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Op-ed

Running for White House, or "Running for Governor"?

Xinhua News Agency | Thu,2016-03-03

More than 150 years ago, celebrated American novelist Mark Twain vividly depicted the chaotic phenomena in the U.S. elections that candidates turn into "infamous perjurer," "the Montana Thief," "the Body-Snatcher," "Mr. Delirium Tremens," "the Filthy Corruptionist" and "the Loathsome Embracer" overnight.

The situation is no different today. Scenarios described in Mark Twain's short story "Running for Governor" have re-emerged in the mess known as the U.S. primaries.

With Super Tuesday coming up, the insults and personal attacks between the contenders have been frequent. One has been called a liar, another as having "the worst spray tan in America."

In essence, the race to become the next U.S. president is all about money politics, with plenty of rich folks generously opening their pocketbooks if it means gaining influence.

According to estimations by U.S. media, electoral expenses will amount to 10 billion U.S. dollars this year, which surpasses the gross domestic product of about 60 countries in 2015 calculated by the International Monetary Fund.

So far, the top 100 donors have offered nearly 200 million dollars, an amount larger than the total sum from the 2 million smallest donors, according to analysis by U.S. political news website POLITICO.

Statistics from the Federal Election Commission show that more than 40 percent of the donations have come from Wall Street.

These external sources of fund have stood out among voters this year, according to the latest opinion poll by the Associated Press.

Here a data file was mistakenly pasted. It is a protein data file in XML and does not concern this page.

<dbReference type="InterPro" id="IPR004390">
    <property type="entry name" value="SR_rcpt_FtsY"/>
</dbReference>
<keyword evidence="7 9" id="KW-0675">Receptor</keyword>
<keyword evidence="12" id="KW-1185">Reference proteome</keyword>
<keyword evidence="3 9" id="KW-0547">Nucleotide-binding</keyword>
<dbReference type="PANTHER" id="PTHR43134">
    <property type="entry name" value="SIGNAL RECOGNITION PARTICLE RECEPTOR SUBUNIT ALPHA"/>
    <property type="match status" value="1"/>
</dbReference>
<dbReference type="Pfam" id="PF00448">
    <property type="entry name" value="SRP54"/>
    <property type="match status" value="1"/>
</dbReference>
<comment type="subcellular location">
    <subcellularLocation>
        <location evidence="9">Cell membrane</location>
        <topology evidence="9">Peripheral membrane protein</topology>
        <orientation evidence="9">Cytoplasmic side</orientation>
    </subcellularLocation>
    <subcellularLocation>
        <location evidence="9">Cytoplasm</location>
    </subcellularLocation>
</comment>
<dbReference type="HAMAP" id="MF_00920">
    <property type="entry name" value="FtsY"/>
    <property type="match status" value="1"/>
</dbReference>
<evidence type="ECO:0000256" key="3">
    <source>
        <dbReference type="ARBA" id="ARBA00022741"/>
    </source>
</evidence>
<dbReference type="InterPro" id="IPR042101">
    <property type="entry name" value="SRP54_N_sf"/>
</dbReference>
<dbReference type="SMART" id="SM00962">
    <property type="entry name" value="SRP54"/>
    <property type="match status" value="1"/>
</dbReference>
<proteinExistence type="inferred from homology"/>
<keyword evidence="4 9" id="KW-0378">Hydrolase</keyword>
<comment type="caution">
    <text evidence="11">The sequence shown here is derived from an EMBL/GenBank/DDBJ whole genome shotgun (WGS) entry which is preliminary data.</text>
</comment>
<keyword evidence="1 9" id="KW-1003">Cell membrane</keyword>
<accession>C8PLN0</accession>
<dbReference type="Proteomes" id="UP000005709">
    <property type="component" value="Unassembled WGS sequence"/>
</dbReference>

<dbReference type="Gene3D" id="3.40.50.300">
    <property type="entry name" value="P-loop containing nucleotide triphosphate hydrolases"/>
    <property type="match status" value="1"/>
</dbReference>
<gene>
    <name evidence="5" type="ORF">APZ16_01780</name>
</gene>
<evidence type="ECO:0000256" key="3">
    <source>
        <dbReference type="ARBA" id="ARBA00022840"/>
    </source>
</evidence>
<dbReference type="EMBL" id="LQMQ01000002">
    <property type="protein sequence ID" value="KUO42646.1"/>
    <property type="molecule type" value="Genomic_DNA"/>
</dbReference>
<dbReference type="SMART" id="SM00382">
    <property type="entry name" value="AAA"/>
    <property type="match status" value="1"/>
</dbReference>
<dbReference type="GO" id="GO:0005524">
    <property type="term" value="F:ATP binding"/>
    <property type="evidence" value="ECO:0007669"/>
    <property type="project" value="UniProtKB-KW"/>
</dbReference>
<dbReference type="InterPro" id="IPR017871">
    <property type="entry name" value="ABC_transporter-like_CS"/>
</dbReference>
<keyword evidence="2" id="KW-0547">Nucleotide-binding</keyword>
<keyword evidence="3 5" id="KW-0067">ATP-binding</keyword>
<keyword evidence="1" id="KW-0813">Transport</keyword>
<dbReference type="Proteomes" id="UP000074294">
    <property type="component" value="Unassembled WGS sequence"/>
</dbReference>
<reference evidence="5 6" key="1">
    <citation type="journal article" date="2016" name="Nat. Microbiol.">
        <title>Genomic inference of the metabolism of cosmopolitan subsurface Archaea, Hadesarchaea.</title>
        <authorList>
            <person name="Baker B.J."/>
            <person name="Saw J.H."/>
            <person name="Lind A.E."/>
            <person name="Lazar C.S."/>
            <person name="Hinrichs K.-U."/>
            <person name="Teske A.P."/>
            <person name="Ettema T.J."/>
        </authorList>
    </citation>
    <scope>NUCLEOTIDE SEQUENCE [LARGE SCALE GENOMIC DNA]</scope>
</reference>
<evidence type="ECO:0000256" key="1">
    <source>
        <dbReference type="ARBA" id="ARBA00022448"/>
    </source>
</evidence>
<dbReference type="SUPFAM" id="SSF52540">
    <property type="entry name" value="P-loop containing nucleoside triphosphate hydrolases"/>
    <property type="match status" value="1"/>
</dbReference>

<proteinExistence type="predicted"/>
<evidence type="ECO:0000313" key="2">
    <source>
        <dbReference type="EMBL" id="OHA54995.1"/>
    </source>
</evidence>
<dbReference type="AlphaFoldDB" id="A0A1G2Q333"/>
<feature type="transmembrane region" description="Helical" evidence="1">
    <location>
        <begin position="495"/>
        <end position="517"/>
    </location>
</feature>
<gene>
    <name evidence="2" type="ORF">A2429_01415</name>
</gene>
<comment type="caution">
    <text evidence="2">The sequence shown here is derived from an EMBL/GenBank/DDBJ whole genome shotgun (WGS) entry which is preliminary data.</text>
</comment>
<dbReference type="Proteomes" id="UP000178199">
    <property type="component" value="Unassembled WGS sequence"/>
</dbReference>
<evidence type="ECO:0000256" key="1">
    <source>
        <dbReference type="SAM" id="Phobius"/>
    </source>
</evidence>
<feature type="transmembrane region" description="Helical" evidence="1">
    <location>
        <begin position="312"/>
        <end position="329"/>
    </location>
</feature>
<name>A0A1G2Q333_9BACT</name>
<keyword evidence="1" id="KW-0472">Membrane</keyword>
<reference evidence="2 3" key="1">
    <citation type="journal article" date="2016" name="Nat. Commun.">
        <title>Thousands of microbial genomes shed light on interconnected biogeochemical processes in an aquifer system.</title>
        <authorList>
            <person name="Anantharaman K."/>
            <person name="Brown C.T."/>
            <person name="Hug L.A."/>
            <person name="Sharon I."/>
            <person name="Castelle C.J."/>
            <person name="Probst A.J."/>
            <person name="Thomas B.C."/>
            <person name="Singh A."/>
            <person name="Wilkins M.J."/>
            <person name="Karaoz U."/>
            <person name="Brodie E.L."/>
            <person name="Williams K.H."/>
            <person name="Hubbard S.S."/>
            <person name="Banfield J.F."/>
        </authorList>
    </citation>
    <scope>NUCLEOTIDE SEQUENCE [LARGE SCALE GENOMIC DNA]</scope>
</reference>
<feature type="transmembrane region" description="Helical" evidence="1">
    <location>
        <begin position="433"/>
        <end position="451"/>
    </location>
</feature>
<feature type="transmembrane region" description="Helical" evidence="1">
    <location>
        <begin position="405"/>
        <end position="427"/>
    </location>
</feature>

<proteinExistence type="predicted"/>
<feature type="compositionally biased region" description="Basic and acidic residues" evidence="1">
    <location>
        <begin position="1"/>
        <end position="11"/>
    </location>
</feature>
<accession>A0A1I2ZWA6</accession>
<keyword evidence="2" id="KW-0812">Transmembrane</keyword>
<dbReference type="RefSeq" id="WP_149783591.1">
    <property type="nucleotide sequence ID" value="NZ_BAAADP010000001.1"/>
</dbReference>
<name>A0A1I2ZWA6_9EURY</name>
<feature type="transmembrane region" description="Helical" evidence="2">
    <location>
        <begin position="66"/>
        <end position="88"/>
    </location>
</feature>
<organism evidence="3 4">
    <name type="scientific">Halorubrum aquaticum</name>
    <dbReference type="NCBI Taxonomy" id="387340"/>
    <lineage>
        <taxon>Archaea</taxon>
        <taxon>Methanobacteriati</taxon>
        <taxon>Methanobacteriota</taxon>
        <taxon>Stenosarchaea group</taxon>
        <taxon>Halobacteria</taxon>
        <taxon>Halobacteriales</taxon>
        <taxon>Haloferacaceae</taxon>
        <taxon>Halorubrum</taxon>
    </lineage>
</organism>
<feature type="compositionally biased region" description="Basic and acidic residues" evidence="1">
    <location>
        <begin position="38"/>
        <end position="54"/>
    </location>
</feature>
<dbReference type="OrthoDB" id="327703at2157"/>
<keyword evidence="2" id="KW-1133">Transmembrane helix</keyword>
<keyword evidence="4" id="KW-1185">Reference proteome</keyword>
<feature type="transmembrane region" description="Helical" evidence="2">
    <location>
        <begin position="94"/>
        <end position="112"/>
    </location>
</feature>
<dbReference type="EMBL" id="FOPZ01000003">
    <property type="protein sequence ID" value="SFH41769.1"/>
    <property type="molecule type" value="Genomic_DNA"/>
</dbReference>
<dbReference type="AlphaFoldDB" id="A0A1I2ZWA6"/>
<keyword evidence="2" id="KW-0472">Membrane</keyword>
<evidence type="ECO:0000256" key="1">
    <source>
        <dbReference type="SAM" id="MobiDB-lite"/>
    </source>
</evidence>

It found that an increasing number of voters think that the influence of billionaires, tycoons and large enterprises has been growing.

When Wall Street's favorite candidate Jeb Bush announced his withdrawal from the race, he repeatedly apologized to his major financial backers. Most of his wealthy friends stem from private and family relationships, and they provided him with nearly 120 million dollars. Today, some of them have turned to his "apprentice" Marco Rubio.

In return, Rubio repeatedly campaigned on a promise to cut taxes. He proposed to entirely eliminate taxes on capital gains and double taxation. If implemented, it is expected to save the richest 1 percent an average tax cut of more than 220,000 dollars, according to U.S. website Citizens for Tax Justice.

Wall Street has long had relations with the Clintons. During Bill Clinton's administration, he repealed the Glass-Steagall Act, and signed the Gramm-Leach-Bliley Act in 1999 for the benefit of Wall Street. Because of his "good performance" during his presidency, Bill Clinton still receives donations from Wall Street through paid speeches. He has been paid 104.9 million dollars for 542 speeches around the world between January 2001, when he left the White House, and January 2013, when Hillary Clinton, his wife, stepped down as secretary of state, according to the Washington Post.

Of course, the role of money in American politics is not exactly news. However, in this money game that occurs every four years, those who play a decisive role in crafting American policy are not ordinary voters but rather a rich and powerful minority.

Even former U.S. President Jimmy Carter slammed the "financial corruption" pervasive in the 2012 elections, saying "we have one of the worst election processes in the world right in the United States of America, and it's almost entirely because of the excessive influx of money."

Americans of both parties fundamentally reject the regime of untrammeled money in elections made possible by the Supreme Court's Citizens United ruling and other court decisions. They now favor a sweeping overhaul of how political campaigns are financed, according to a New York Times/CBS News poll last June

More than four in five Americans say money plays too great a role in political campaigns, while two-thirds say that the wealthy have more of a chance to influence the election process than other Americans.

Of those surveyed, 85 percent think the country's campaign finance system needs fundamental changes or a complete overhaul, otherwise the impact of "money politics" will never change.

"If we would learn what the human race really is at bottom, we need only observe it in election times," says Mark Twain. Sadly, that shrewd observation remains true in his country today.